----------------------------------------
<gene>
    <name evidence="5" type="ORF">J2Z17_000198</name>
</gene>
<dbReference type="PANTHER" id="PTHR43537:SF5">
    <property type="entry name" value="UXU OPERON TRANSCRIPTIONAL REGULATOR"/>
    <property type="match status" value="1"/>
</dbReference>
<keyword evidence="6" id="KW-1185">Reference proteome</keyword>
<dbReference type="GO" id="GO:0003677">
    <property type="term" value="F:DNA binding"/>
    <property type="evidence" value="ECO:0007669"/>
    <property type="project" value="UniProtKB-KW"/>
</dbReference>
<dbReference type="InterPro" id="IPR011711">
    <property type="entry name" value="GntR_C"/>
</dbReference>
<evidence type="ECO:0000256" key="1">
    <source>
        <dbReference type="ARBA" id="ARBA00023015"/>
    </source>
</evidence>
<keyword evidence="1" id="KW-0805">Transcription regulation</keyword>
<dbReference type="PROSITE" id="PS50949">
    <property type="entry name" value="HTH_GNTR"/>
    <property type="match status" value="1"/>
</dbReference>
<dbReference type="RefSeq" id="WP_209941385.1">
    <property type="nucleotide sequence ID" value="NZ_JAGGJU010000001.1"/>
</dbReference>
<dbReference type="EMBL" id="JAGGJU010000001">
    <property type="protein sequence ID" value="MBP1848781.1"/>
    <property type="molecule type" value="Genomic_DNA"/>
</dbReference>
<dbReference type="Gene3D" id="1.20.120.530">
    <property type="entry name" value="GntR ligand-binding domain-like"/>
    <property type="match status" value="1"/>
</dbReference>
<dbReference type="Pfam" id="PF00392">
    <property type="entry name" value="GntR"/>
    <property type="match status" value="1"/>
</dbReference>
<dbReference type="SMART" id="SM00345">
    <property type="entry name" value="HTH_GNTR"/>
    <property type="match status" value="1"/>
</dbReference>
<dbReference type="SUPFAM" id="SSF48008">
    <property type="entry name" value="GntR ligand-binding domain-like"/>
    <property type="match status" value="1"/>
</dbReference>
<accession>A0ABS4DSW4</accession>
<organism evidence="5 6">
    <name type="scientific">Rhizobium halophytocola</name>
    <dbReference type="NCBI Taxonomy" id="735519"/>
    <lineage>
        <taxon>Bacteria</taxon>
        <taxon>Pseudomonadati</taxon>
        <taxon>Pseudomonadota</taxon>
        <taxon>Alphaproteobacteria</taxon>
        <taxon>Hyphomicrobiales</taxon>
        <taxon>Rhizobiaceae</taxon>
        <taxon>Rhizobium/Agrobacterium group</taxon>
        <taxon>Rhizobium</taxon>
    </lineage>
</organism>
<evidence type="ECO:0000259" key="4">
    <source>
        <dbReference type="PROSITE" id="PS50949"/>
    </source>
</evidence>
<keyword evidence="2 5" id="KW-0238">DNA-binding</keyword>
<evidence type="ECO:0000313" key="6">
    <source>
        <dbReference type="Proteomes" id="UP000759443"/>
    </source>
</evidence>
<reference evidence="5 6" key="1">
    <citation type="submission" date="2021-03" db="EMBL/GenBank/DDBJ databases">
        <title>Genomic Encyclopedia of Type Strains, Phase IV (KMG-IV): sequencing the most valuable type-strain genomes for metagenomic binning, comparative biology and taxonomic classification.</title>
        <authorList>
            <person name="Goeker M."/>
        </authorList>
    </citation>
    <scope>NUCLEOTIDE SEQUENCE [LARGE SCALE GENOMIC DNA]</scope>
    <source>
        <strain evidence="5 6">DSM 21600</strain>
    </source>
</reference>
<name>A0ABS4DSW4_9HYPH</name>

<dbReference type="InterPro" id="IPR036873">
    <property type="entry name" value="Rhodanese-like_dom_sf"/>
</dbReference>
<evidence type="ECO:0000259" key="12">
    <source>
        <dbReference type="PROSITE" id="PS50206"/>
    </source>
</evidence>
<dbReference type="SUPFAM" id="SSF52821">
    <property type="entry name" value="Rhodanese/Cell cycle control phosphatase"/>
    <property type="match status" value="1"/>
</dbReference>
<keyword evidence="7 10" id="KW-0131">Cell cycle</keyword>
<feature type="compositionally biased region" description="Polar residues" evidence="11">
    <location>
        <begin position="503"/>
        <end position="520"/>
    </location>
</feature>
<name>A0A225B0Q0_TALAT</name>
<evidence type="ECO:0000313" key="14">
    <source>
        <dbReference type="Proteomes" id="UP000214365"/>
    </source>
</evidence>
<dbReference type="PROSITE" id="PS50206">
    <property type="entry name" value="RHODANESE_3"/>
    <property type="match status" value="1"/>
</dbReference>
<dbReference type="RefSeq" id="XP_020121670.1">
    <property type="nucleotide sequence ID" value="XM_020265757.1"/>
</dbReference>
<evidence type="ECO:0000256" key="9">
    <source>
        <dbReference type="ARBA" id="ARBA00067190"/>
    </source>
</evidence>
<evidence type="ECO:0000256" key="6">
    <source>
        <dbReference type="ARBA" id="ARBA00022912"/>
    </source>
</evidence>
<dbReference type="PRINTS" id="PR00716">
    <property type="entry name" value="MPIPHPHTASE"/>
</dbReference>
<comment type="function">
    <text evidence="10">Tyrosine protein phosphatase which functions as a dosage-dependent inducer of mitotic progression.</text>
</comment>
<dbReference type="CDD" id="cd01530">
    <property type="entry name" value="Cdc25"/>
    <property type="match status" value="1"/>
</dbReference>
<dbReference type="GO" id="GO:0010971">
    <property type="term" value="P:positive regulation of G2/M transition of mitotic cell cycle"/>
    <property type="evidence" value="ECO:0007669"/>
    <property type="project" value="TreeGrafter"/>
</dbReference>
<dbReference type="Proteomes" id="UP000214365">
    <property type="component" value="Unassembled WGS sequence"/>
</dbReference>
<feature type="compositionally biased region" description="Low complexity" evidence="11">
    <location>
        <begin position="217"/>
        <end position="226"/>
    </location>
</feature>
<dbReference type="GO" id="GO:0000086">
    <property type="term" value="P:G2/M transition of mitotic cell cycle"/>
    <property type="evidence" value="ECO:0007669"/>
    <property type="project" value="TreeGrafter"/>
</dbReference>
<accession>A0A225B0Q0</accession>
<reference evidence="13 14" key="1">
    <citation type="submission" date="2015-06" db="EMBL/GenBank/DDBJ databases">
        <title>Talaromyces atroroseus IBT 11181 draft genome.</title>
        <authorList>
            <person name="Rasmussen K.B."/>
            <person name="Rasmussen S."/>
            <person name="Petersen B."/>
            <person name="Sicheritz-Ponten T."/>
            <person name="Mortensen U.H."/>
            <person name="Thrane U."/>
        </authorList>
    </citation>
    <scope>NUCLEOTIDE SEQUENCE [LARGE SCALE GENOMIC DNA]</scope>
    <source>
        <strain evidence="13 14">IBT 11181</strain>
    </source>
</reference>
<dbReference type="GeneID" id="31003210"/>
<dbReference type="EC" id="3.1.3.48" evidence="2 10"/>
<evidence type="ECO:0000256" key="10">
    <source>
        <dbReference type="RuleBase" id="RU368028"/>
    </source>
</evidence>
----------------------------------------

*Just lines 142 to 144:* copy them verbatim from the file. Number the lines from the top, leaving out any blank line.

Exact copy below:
    <property type="term" value="P:positive regulation of G2/M transition of mitotic cell cycle"/>
    <property type="evidence" value="ECO:0007669"/>
    <property type="project" value="TreeGrafter"/>